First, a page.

We plan to wait at the bus station for the next three hours, but I can tell the staff are flustered. They keep asking to check our tickets. I think they’re worried we’ll miss our bus because they know we can’t read any of the signs or understand the announcements. I’m not sure how this works exactly, but they take some white out, cover up 9:00 and replace it with 8:00. All of a sudden we’re on the next bus to Rach Gia. From here we can catch a boat to Phu Quoc; our final destination in Vietnam.
Our bus to Rach Gia is plagued by a constant stream of music videos from the same cheesy artist. It’s hilarious at first, him wandering all over America in cities like New York and LA, singing slow love songs to different girls in every city. It’s pretty entertaining, but after half an hour of the same guy singing the same thing I just want it to go away. It’s like when I marathon Cake Boss and start to hate Buddy. I end up putting in my headphones, cranking them up so they drown out the sappy love songs, and manage to drift into some semblance of sleep. Waking up and seeing rows upon rows of bamboo stilt houses along the Mekong is kinda cool too. I read some silly review online about the drive from Ho Chi Minh to Phu Quoc and how it “isn’t very scenic”. Whoever wrote this, clearly didn’t take the same bus as I did.
Three and a half hours later we arrive in the coastal town of Rach Gia. It’s a miracle that our ticket was changed from 9 to 8am. We would never have made it in time for the 1:00 boat, which is the last to leave for Phu Quoc!
We buy our tickets and board the boat right away…no more time spent waiting! Well not exactly. We still have to sit and “wait” on the boat for the next two and a half hours. We’re almost there though!! There are more sappy love songs accompanied by long and really sad music videos. Someone always dies. I try to sleep, but the woman behind my seat on the boat keeps putting her foot up on my arm rest, and occasionally touches me with her cracked yellow nasty toe nail. It’s traumatizing and not a fun way to be woken up. Especially more than once.
The multitude of crying babies on board don’t help, either.
The sad love songs have changed, and now they’re airing an epic Japanese fighting movie. It’s more entertaining and all the dubbing is done by a female Vietnamese voice. It’s funny to see men yelling at and kicking each other, but with only one woman’s voice to accompany it. Strange.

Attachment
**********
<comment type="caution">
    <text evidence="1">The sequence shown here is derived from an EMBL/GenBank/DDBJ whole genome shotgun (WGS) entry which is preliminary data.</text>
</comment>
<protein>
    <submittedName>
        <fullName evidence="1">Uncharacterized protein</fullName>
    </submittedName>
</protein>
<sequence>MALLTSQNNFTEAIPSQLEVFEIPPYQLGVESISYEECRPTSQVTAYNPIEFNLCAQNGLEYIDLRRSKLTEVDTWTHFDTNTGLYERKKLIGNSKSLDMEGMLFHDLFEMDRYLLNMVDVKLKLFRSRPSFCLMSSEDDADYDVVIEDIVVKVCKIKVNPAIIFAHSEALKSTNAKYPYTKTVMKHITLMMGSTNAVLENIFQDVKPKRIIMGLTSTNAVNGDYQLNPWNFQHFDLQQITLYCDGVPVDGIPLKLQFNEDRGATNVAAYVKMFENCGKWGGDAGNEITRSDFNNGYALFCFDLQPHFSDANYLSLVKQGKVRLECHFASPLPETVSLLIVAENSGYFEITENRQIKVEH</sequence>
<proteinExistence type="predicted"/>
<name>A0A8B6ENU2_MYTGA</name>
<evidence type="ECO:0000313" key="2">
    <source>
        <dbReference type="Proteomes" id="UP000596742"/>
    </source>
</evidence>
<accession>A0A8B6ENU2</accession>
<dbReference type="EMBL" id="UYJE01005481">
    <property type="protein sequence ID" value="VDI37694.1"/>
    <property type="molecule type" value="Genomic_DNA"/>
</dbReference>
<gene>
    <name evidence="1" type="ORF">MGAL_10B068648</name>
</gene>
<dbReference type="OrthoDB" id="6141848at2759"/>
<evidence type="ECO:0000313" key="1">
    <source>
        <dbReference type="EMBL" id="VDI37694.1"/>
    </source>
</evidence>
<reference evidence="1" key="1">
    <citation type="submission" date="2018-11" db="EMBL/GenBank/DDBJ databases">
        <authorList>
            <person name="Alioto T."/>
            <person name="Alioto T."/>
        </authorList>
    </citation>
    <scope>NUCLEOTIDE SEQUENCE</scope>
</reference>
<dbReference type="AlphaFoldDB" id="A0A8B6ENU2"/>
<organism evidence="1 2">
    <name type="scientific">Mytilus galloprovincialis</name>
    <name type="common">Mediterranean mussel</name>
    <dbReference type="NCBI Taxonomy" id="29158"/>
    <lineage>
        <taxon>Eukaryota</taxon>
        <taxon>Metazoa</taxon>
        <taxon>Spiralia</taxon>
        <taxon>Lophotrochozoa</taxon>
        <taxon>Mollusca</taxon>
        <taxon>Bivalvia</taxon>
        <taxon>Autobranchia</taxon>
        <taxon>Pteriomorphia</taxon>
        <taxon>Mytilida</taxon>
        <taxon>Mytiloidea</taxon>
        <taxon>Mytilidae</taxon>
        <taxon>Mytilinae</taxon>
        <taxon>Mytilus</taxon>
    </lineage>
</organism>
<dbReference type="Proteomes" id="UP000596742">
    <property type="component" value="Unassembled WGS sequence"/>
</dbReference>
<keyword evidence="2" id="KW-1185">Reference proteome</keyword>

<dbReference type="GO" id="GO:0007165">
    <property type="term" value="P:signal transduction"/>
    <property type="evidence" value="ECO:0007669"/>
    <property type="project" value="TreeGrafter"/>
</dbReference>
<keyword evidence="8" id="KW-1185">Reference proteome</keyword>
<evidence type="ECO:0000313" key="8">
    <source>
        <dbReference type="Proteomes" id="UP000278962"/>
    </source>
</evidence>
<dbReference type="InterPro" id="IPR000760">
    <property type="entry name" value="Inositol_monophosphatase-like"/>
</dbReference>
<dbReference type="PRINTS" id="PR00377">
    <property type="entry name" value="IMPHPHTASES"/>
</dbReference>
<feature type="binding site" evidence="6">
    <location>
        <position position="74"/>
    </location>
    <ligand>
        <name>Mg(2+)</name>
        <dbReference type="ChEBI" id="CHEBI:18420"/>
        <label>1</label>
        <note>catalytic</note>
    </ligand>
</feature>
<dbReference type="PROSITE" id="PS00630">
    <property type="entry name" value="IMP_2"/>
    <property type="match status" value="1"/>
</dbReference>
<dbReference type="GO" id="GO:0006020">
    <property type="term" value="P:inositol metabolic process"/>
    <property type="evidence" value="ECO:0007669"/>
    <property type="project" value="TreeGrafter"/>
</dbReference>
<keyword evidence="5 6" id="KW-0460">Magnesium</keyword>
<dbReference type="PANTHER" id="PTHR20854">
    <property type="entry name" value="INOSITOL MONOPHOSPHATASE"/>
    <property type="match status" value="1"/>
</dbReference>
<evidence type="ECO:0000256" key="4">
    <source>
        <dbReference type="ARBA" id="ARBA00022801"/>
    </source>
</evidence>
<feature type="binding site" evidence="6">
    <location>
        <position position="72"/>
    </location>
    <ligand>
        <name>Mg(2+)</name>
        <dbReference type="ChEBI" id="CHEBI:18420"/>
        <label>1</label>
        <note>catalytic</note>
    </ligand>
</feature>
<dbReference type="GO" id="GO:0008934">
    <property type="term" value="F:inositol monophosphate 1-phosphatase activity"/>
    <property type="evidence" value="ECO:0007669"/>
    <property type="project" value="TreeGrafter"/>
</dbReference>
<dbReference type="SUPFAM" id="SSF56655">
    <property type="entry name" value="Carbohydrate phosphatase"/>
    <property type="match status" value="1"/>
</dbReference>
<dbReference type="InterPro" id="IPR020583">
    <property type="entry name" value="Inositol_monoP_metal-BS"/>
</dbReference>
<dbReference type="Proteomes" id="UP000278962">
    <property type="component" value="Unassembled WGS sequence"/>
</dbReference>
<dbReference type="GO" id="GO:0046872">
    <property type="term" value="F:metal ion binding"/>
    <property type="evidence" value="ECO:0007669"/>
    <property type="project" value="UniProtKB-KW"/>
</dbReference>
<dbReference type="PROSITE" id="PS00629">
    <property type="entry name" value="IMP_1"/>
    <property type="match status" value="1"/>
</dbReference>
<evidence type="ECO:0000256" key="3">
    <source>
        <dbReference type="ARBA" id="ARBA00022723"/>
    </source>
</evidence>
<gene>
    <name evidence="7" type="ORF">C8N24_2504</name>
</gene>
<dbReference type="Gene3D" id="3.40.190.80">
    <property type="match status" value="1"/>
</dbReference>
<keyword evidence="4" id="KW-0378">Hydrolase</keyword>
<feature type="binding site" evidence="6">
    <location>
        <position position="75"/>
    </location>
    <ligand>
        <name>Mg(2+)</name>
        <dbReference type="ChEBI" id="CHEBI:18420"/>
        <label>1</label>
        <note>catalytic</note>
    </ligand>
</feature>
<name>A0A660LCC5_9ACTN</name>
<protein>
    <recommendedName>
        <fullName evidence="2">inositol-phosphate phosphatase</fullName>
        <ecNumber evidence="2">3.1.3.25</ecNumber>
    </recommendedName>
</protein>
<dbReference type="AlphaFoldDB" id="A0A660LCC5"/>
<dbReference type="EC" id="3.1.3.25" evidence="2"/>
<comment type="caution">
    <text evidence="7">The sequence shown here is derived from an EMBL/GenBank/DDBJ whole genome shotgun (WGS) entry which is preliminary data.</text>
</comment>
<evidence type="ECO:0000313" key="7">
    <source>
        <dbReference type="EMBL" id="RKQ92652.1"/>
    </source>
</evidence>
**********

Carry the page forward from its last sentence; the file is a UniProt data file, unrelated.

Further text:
We finally arrive in Phu Quoc at 4pm. Tamara has googled cheap hostels and saved the address for a place called Mushrooms. This will be interesting. We find a man with a van who offers to drive us to this Mushrooms place for 100,000 dong for the both of us. We easily talk him down to 80,000. He makes the assumption that we know the only other pair of foreigners on the boat, which we don’t, but we invite them to come check out this hostel with us anyway. The four of us pile into a van with a group of 10 Vietnamese men and are driven a long ways from the docks. At least we’re getting our 80,000 dongs worth. We learn that the other two travellers are from Germany and have just come up to Asia after working and traveling around New Zealand in a van, which is cool!
We arrive at Mushrooms, where an old British man with a huge white beard greets us and shows us to the $6/night dorm rooms. He seems like the kinda guy who would name a hostel “Mushrooms”. I try to bargain on behalf of everyone and negotiate paying an even $20 per night for all four of us, but he won’t budge and says $6 is the cheapest we’ll find on the whole island. I believe him, because we’re on an island and things do tend to be more expensive. We accept the price and settle in. The first thing I do is take a shower.
Tamara and I take a walk down to the beach, which is completely empty. I’ve made the mistake of leaving my iPhone in the hostel to charge. The sun is about to set and I am without a camera! We make our way over to a group of tall rocks that we can climb, and from where we can sit and admire the setting sun over the wavy ocean. I take the camera-less mistake and try to turn it into an opportunity to take in the sunset with my own eyes, instead of behind the lens of my phone. It actually makes a difference and I feel like I enjoy this sunset more than any other. We sit in silence for most of the time, and just watch the sun slowly fall to the sea-line.
We’ve had a long day. From sunrise in Can Tho to sunset in Phu Quoc, every moment of tedious travel by van, bus, boat, motorbike, and walking we did was worth it. Arriving in Phu Quoc feels like such an accomplishment and we are well rewarded by such a beautiful, calm, empty beach. Once the sun has dropped below the horizon we walk back up to our hostel.
I think we’ve come across a pretty great place, this Mushroom hostel. It’s far from full, but there are a few other backpackers around and everyone we meet seems super cool! An Italian guy makes a huge serving of pasta for everyone for dinner and we BBQ fresh fish. Everything tastes so great and is such a treat from our usual ritual of going in search of a cheap restaurant. It’s nice to sit around and chat with our hostel mates over a “home” cooked meal.
Eventually, a group of us move down the street to a place called The Pirate Cave. We are the only customers on this fine Monday evening, but we dance the night away anyway.